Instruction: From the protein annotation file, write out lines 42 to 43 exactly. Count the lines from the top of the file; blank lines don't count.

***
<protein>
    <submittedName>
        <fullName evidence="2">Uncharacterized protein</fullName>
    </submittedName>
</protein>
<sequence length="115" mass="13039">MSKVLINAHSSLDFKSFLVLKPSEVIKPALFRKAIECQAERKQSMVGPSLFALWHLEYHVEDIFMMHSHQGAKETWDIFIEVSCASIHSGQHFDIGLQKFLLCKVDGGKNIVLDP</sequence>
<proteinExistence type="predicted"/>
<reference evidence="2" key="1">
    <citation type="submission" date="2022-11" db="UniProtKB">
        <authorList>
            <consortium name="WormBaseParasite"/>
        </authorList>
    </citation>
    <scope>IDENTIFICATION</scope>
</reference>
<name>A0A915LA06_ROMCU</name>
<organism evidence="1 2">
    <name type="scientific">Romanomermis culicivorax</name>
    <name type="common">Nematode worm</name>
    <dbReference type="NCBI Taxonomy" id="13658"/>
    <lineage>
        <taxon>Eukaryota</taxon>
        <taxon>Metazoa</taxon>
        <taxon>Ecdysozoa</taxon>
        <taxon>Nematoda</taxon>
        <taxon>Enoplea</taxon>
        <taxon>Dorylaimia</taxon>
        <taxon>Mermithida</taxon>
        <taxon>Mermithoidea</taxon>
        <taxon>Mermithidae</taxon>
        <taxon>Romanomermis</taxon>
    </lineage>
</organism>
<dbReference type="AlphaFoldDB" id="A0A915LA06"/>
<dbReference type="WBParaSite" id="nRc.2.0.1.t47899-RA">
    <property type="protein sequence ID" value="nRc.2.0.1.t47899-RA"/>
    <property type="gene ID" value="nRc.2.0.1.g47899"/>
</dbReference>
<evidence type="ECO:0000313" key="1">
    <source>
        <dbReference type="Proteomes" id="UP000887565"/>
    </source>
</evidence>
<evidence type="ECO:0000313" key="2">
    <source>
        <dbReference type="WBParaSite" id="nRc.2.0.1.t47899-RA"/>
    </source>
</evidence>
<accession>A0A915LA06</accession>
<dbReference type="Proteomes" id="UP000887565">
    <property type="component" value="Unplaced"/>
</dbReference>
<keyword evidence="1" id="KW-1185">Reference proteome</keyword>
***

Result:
    </source>
</evidence>